The real problems with newly anointed Supreme Court Justice Brett Kavanaugh got completely lost in the political theater surrounding his confirmation.
The Constitution delegates the power to appoint justices to the Supreme Court to the president with the advice and consent of the Senate. Justices hold their position for life (during good behavior). The intent was to elevate the process, transcending the political influence inherent in the other branches of government, rendering those serving on the High Court immune to petty politics.
We saw how well that played out with President Trump’s nomination of Brett Kavanaugh to the SCOTUS. Partisan politics and grandstanding turned the confirmation process into a circus. Rather than discussing issues such as the proper role of the judiciary, federalism. and maybe even the concept of limited government, the Judiciary Committee zeroed in on unsubstantiated claims of sexual misconduct from the 1980s, flatulence and beer drinking.
The progressive left became wholly consumed with all of the above while so-called conservatives reveled in left-wing outrage, disregarding fundamental principles of liberty, particularly those concerning our right to be left alone. Specifically, the Senate completely ignored Kavanaugh’s long history of supporting warrantless surveillance; namely, his rubber stamp on NSA programs that vacuum up reams of Americans’ personal data.
With regard to the bulk collection of metadata by the NSA, Jude Kavanaugh declared it “entirely consistent” with the Fourth Amendment.
“The Government’s collection of telephony metadata from a third party such as a telecommunications service provider is not considered a search under the Fourth Amendment, at least under the Supreme Court’s decision in Smith v. Maryland, 442 U.S. 735 (1979). That precedent remains binding on lower courts in our hierarchical system of absolute vertical stare decisis.”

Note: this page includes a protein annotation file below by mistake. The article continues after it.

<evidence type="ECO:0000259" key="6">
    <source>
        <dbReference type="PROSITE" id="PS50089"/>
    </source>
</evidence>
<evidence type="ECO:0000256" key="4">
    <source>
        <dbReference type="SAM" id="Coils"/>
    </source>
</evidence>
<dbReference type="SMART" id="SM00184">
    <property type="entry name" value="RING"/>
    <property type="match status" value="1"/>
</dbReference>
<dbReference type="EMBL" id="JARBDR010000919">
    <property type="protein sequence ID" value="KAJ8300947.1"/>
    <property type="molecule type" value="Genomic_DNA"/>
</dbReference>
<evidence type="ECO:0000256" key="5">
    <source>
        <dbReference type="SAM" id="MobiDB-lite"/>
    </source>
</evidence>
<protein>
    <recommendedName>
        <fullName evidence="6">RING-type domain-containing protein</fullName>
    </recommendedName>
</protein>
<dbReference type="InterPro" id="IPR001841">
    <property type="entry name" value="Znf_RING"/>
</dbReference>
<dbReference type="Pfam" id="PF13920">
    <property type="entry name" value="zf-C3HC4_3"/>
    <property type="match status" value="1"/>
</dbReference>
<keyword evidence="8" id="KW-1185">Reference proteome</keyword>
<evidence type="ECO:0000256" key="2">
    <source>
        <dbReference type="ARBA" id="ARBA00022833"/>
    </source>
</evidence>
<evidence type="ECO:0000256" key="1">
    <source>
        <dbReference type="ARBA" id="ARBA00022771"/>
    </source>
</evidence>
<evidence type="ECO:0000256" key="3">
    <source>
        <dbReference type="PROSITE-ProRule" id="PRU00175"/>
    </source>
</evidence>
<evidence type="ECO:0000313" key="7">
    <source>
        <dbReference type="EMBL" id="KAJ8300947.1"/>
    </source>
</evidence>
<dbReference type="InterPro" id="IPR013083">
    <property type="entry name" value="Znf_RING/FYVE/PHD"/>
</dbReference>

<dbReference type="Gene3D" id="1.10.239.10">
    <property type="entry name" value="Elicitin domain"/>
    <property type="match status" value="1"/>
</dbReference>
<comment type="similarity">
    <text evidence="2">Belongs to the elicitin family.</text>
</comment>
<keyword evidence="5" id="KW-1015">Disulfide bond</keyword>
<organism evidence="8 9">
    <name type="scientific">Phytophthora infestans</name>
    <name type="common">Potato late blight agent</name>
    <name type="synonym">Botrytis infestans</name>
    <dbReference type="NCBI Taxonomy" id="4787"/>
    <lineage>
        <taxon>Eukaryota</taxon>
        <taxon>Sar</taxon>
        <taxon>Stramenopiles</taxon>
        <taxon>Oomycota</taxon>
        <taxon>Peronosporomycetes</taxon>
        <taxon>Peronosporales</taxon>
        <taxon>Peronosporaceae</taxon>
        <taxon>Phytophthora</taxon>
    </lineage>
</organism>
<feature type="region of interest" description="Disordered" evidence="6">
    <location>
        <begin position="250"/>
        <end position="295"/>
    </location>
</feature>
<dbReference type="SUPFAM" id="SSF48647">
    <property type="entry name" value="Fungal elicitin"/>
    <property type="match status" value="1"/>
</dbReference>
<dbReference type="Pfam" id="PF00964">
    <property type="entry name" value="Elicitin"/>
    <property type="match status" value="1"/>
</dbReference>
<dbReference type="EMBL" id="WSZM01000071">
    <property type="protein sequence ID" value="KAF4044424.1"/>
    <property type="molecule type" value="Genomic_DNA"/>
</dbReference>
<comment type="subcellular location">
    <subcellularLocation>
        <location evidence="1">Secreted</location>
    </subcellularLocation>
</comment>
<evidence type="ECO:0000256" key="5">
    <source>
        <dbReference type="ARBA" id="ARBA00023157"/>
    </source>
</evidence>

Kavanaugh based his opinion on the so-called third-party doctrine. In simple terms, this legal precedent assumes that when you give information to a third party, such as a bank or an internet service provider, you forfeit any right to privacy.
He went on to say he believed seizing metadata would still be legal even absent the third-party doctrine
“The Fourth Amendment allows governmental searches and seizures without individualized suspicion when the Government demonstrates a sufficient ‘special need’—that is, a need beyond the normal need for law enforcement—that outweighs the intrusion on individual liberty,” he wrote. “Examples include drug testing of students, roadblocks to detect drunk drivers, border checkpoints, and security screening at airports … The Government’s program for bulk collection of telephony metadata serves a critically important special need – preventing terrorist attacks on the United States. See THE 9/11 COMMISSION REPORT (2004). In my view, that critical national security need outweighs the impact on privacy occasioned by this program. The Government’s program does not capture the content of communications, but rather the time and duration of calls, and the numbers called. In short, the Government’s program fits comfortably within the Supreme Court precedents applying the special needs doctrine.&